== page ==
Bastien und Bastienne
|Bastien und Bastienne|
|one-act singspiel by W. A. Mozart|
|Based on||Les Amours de Bastien et Bastienne by Justine Favart and Harny de Guerville|
Bastien und Bastienne was one of Mozart's earliest operas, written in 1768 when he was only twelve years old. It was allegedly commissioned by Viennese physician and 'magnetist' Dr. Franz Mesmer (who himself would later be parodied in Così fan tutte) as a satire of the 'pastoral' genre then prevalent, and specifically as a parody of the opera Le devin du village by Jean-Jacques Rousseau. The German libretto is by Friedrich Wilhelm Weiskern, Johann Heinrich Friedrich Müller and Johann Andreas Schachtner, based on Les Amours de Bastien et Bastienne by Justine Favart and Harny de Guerville. After its supposed premiere in Mesmer's garden theater (that is only corroborated by an unverified account of Nissen), it was not revived again until 1890. It is not clear whether this piece was performed in Mozart's lifetime. The first known performance was on 2 October 1890 at Architektenhaus in Berlin.
The opera is written in both French and German manners. Many of the melodies are French in manner, but Bastienne's first aria is true German lied. This melody is also used in Mozart's Trio in G for Piano, Violin and Violoncello, K. 564 (1788). Another purely German lied is Bastienne's aria "I feel certain of his heart". Mozart utilizes the orchestra sparingly, with the exception of the reconciliation scene.
The opening theme of Mozart's overture resembles that of the first movement of Beethoven's Symphony no. 3, Eroica (in a different key). It is unlikely that Beethoven was familiar with Mozart's youthful opera. In any case, opening a movement with an arpeggio of the tonic chord was an extremely common occurrence in the Classical period. The resemblance is likely coincidental.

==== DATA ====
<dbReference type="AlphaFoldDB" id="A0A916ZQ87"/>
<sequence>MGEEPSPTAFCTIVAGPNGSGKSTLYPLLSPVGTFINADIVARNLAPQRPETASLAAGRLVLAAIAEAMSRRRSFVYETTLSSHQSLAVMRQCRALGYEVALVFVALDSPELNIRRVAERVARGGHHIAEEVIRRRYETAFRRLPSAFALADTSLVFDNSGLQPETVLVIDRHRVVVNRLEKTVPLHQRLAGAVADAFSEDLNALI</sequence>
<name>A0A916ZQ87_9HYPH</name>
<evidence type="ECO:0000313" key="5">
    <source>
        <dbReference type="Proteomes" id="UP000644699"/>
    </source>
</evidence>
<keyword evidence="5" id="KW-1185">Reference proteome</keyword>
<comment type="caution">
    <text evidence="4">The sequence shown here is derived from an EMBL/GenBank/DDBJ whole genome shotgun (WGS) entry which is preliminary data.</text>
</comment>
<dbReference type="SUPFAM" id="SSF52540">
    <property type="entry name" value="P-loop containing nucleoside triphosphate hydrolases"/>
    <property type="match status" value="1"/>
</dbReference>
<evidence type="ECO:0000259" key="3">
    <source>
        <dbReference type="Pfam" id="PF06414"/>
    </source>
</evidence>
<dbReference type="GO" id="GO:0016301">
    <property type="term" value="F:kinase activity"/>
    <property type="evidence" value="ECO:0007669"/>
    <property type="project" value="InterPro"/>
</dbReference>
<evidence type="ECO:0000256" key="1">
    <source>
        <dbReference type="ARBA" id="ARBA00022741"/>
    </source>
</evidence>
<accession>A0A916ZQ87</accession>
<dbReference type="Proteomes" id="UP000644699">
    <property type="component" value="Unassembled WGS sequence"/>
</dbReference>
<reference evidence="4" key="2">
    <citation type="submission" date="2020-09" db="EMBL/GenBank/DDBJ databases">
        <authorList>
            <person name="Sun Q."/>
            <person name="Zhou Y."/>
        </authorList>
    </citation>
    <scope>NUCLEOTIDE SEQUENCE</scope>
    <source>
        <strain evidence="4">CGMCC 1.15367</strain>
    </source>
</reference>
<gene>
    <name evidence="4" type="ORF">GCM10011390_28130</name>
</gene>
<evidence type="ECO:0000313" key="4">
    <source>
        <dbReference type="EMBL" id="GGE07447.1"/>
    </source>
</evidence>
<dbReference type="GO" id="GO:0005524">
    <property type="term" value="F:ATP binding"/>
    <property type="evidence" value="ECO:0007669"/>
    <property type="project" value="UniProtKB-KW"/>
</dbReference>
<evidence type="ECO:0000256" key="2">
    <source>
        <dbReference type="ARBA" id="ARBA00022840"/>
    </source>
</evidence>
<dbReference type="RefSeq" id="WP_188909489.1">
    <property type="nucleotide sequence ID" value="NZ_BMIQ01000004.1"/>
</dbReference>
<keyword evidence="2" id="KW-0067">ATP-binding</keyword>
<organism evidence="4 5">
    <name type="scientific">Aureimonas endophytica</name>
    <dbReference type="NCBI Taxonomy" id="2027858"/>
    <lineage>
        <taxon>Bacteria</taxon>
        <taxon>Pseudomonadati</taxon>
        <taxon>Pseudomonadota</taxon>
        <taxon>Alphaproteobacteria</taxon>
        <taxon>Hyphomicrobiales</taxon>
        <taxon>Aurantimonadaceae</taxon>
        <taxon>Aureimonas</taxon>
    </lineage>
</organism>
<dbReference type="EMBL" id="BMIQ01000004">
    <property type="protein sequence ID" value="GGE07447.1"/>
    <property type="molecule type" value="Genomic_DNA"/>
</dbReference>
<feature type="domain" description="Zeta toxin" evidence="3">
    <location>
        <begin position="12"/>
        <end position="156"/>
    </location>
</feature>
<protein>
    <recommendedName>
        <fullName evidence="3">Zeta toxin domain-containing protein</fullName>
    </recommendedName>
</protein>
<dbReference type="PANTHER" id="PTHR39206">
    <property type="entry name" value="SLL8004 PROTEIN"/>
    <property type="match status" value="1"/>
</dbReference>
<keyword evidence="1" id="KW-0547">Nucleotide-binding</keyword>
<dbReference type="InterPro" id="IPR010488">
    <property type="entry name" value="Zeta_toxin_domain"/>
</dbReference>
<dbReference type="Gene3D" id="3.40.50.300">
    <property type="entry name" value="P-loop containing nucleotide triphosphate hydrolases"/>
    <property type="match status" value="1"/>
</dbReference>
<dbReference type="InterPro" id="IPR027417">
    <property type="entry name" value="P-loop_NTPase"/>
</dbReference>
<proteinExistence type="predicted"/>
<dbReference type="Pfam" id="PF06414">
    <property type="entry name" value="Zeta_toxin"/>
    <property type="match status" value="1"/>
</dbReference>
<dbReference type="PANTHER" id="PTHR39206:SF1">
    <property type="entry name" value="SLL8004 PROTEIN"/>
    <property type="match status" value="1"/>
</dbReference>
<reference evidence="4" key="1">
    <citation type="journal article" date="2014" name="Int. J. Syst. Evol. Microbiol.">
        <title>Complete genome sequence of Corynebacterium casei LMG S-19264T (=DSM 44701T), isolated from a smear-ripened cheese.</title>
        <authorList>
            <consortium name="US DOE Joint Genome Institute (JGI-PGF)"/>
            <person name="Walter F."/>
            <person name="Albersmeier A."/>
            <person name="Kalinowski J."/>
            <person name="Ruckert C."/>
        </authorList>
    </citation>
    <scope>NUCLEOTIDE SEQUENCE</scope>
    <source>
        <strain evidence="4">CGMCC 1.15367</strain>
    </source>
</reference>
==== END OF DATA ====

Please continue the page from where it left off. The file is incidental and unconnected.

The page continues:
Although he was very young, Mozart already had excellent vocal writing skills and a knack for parody and whimsy which would reach full flower in his later works. Bastien und Bastienne is possibly the easiest to perform of Mozart's juvenile works.
|Role||Voice type||Premiere cast, 2 October 1890|
(Conductor: – )
|Bastienne, a shepherdess||soprano|
|Bastien, her lover||tenor|
|Colas, a quack magician||bass|
- Place: A pastoral village
- Time: Indeterminate
Bastienne, a shepherdess, fears that her "dearest friend", Bastien, has forsaken her for another pretty face, and decides to go into the pasture to be comforted by her flock of lambs.
Before she can leave, however, she runs into Colas, the village soothsayer. Bastienne requests the help of his magical powers to help win back her Bastien. Colas (being a soothsayer) knows all about the problem, and comforts her with the knowledge that Bastien has not abandoned her, rather, he's merely been distracted lately by 'the lady of the manor'. His advice is to act coldly towards Bastien, which will make him come running back.
Bastien is heard approaching, so Bastienne hides herself. Bastien swaggers in, proclaiming how much he loves Bastienne. Colas informs him that Bastienne has a new lover. Bastien is shocked and asks the magician for help.